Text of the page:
In her first Michaelmas tutorial with Professor Margot Rutledge (Lourdes Faberes), Caro is intimidated, as she's quite a character. As is Agnes (Karen Lewis-Attenborough), the librarian who ticks off Caro for using ink around precious books. She's still complaining about her when she gets drunk on Bucks Fizz at a party and she's walked back to her room by Kent Weber (Ruairi O'Connor), who offers to help her facetime her mother, Ann (Emily Dunlop), through her laptop. Hannah and Linnea spot straight away that he likes Caro, but she has no intention of getting entangled.


Having fled Kent's Chapel Quad room after she spots a text about a hot virgin on his phone, Caro attends a tutorial on Sir Walter Scott with Professor McTeague (Michael Culkin). She likes his eccentricity and also warms to Professor Terence Nuttham (Mark Williams) during a session on John Milton's Paradise Lost, although it's spoilt when Kent shows up and she makes it clear that she doesn't think they can be friends.


Intrigued by a note, while Elton (Nicholas Aason) the college porter is telling her about Adolf Hitler planning to make Oxford his capital, Caro rushes off to meet Kent at the Ashmolean Museum's rooftop restaurant. He tries to explain that he's a Protestant who believes in chastity, but Caro sneers at his faith and his hopes he has fun with his virgin. However, their argument continues during the next Milton tutorial, until Professor Nuttham suggests they stop for tea.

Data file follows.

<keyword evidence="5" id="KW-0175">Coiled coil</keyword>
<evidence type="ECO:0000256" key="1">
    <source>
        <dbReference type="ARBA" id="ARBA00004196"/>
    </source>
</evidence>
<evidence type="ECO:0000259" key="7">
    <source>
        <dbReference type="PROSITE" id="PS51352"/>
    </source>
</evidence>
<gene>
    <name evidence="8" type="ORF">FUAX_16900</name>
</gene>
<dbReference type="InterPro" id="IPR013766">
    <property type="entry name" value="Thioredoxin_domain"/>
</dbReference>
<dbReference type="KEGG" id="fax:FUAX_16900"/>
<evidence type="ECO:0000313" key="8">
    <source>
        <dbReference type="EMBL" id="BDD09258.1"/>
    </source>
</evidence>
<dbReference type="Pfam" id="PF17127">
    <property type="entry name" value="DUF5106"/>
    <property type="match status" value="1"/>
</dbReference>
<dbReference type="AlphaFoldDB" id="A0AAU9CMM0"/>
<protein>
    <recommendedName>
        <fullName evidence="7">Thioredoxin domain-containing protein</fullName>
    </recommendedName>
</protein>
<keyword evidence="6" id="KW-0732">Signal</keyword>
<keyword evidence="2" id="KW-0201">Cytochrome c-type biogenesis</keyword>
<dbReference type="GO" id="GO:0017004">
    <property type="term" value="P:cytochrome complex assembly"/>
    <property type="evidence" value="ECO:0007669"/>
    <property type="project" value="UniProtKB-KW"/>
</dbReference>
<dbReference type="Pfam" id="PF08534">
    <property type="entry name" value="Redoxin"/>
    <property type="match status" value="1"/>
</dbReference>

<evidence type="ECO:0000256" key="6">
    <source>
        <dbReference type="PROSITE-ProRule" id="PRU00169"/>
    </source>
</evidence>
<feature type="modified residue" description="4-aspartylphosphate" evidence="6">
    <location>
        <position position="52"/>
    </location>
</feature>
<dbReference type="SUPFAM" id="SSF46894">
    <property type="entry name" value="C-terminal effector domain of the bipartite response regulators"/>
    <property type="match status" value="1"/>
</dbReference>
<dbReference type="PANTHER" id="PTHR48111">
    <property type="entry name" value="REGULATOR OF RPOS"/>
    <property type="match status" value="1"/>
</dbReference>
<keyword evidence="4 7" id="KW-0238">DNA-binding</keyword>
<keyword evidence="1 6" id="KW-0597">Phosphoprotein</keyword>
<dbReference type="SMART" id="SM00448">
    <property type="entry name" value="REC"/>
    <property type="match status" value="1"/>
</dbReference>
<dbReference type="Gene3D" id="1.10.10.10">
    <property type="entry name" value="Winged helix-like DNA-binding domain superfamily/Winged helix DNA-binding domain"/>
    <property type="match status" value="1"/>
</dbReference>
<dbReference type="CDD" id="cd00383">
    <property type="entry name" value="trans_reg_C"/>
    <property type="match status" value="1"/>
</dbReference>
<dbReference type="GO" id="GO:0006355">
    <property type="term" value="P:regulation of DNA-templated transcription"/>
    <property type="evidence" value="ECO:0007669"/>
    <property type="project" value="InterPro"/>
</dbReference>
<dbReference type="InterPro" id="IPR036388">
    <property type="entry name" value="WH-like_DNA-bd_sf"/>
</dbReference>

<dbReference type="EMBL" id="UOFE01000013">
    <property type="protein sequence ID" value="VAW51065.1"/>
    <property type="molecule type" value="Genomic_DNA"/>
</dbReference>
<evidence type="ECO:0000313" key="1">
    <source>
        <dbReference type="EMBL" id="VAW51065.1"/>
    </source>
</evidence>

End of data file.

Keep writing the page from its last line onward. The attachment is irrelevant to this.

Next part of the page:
Linnea and Hannah are amused, although they take differing views to abstinence. Much to Caro's annoyance, she runs into Kent at a Christmas dinner for scientist Professor Sterling (Simon Callow), who discusses the equilibrium of existence and the possibility of living beyond death. The conversation is interrupted by a choir singing `Once in Royal David's City' and Caro returns to her room to find a drunkenly despondent Edward slumped outside his room.


Hilary Term begins with Kent trying to patch things up with Caro, but she's not interested until she sees an riverbank screening of Hugh Hudson's Chariots of Fire (1981) and she asks Kent to give his definition of pleasure after listening to Eric Liddell (Ian Charleson) saying he feels God's pleasure when he runs. After mutual teasing about Caro having emotions, he takes her to Blackwell's to suggest she reads C.S. Lewis's Surprised By Joy, which she buys after feeling browbeaten by the Madgalen man's photograph in The Eagle and Child.